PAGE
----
JOHANNESBURG, Oct. 6 (Xinhuanet) -- HIV/AIDS prevalence is still on rise in South Africa and could reduce the life expectancy of South Africans to 46 years, a local researcher warned on Thursday.
To make the situation worse, HIV prevalence among women and among people between 20 and 24 years continued to increase with 29 percent of South African women being infected.
Alan Whiteside from the University of KwaZulu-Natal said there were nearly 6.3 million South Africans living with HIV-AIDS and that "most of them did not know about it."
"The life expectancy in the country would soon plummet from 63 years to 46," he told an AIDS conference in Johannesburg, according to the SAPA news agency.
HIV prevalence in Gauteng, South Africa's most affluent province, is well over 30 percent and that in provinces like KwaZulu-Natal, Mpumalanga, Eastern Cape and the Free State is even higher, he said.
Acting Gauteng Premier Gwen Ramokgopa admitted that while the prevalence was not increasing at the speed it was previously, it was still increasing.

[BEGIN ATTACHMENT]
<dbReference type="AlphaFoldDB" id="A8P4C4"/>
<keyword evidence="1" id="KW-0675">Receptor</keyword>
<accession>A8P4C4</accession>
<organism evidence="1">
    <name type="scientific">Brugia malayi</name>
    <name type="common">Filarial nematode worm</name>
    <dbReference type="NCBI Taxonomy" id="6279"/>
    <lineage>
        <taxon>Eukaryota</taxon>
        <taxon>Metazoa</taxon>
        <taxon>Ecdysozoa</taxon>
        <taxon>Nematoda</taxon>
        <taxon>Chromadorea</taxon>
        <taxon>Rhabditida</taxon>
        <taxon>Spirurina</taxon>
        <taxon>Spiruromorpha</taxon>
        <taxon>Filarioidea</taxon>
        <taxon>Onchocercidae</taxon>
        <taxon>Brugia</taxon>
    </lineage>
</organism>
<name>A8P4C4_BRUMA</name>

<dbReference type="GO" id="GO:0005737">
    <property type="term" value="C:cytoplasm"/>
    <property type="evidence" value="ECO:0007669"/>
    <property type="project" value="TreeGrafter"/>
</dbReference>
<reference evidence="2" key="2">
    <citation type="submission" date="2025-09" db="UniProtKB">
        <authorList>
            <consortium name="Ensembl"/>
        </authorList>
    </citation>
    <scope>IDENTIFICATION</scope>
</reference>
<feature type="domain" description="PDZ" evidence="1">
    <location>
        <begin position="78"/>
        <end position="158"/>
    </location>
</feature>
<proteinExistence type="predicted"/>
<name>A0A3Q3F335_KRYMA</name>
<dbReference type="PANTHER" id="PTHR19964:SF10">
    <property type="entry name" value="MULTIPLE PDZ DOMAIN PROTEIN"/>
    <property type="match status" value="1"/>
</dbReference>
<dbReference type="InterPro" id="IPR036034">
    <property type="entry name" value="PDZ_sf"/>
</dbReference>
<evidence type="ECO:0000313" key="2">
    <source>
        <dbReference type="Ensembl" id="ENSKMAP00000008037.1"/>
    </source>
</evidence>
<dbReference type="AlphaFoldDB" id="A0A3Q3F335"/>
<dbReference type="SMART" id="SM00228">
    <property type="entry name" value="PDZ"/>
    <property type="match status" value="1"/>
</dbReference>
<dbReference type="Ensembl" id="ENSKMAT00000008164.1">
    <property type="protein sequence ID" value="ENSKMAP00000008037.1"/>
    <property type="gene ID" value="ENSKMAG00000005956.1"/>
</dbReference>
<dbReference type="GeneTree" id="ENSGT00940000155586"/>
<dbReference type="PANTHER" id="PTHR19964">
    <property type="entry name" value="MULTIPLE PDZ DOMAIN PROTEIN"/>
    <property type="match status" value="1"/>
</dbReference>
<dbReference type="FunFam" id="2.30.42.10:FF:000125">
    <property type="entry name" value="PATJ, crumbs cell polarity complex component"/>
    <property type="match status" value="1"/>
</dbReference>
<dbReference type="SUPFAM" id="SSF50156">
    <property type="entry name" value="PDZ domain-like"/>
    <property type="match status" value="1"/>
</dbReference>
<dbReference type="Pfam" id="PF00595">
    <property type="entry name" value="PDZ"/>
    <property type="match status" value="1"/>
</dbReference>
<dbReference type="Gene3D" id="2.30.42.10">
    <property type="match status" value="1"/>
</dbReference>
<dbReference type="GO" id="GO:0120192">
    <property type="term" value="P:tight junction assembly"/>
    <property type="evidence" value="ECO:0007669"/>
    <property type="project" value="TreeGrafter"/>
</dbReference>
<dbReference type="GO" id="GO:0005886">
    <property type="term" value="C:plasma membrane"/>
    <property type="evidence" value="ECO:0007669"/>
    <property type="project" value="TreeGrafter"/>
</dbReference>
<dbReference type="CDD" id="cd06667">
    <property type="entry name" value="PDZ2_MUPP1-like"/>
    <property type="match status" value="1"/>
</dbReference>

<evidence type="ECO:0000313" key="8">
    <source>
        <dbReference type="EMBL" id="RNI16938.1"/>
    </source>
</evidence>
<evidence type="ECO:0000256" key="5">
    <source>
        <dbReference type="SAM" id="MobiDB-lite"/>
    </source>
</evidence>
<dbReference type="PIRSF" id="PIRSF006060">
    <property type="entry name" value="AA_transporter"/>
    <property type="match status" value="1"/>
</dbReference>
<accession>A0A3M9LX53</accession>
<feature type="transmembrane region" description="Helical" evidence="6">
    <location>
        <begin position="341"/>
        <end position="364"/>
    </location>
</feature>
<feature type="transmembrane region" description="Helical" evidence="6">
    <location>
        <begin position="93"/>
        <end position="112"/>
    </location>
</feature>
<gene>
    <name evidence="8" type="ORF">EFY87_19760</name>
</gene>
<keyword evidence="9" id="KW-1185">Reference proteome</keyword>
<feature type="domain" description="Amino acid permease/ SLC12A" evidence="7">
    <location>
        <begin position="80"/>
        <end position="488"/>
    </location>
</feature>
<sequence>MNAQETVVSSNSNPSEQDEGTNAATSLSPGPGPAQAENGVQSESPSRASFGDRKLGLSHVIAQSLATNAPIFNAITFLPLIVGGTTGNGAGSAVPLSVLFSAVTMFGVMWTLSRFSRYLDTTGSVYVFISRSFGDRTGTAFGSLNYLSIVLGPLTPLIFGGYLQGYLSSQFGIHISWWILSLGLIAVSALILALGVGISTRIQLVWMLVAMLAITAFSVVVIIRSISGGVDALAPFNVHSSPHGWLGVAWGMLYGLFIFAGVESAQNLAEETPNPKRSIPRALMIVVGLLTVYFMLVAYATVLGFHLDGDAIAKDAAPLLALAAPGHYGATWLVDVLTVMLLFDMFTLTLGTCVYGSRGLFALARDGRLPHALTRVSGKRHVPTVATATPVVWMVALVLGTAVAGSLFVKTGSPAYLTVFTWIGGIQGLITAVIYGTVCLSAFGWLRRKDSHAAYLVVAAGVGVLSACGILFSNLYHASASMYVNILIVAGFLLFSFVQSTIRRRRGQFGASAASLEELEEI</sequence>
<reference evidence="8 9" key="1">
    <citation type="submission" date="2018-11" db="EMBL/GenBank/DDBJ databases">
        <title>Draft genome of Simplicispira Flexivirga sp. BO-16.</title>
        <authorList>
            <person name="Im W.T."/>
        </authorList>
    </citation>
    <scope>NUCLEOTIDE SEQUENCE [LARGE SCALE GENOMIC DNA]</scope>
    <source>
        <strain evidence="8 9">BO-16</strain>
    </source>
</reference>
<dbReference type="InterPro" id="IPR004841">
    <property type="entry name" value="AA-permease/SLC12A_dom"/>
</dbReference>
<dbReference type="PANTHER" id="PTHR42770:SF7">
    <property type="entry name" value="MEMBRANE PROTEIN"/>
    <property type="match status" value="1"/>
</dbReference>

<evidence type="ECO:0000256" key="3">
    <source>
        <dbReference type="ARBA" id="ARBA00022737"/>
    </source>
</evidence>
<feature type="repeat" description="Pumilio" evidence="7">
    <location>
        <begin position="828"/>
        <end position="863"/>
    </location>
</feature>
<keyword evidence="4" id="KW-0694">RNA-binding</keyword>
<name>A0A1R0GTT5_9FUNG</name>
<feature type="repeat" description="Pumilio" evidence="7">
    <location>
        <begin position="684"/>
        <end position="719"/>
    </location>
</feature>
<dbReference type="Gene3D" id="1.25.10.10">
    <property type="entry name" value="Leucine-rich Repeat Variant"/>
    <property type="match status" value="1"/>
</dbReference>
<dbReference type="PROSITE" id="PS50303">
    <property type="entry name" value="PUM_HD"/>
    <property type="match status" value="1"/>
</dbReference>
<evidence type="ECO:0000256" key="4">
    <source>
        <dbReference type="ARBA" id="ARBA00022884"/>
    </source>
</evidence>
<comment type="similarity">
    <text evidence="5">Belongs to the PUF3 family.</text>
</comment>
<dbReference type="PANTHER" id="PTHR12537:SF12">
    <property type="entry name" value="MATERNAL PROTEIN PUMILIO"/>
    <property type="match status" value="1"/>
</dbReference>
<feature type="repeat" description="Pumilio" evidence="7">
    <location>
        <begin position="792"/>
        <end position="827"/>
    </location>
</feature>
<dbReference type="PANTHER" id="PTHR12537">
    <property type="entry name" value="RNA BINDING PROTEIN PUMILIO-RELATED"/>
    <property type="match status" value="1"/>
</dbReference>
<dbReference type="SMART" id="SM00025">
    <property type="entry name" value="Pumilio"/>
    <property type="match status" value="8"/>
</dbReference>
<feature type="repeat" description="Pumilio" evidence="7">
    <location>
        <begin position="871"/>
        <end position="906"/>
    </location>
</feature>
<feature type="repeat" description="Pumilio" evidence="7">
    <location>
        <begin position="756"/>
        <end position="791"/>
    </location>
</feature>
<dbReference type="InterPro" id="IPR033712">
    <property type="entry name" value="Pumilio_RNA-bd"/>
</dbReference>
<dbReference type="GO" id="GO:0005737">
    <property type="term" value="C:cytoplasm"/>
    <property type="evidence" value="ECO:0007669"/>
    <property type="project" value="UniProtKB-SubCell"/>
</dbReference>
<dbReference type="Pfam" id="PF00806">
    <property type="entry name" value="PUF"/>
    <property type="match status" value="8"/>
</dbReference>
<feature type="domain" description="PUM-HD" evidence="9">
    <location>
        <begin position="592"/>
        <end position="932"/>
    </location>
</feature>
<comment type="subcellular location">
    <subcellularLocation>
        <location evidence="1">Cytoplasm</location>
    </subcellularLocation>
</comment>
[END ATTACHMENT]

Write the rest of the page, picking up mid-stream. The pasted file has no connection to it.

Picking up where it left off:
South Africa faced three key challenges regarding the HIV/AIDS epidemic, the conference heard. These were prevention, treatment and dealing with the impact of the epidemic.
Whiteside said the impact was not only felt at government level and in the health department but also in communities, municipalities, in the work place and in schools.
He said the impact of the virus would peak in about 20 years when more children were orphaned by the virus.
"Impact on the demographic structure is going to be greatest. The population is going to be smaller and the structure is going to be different. We can't say how, but the population may not reach 50 million," he said.
Official figures showed the country's population is approaching 47 million at present. Enditem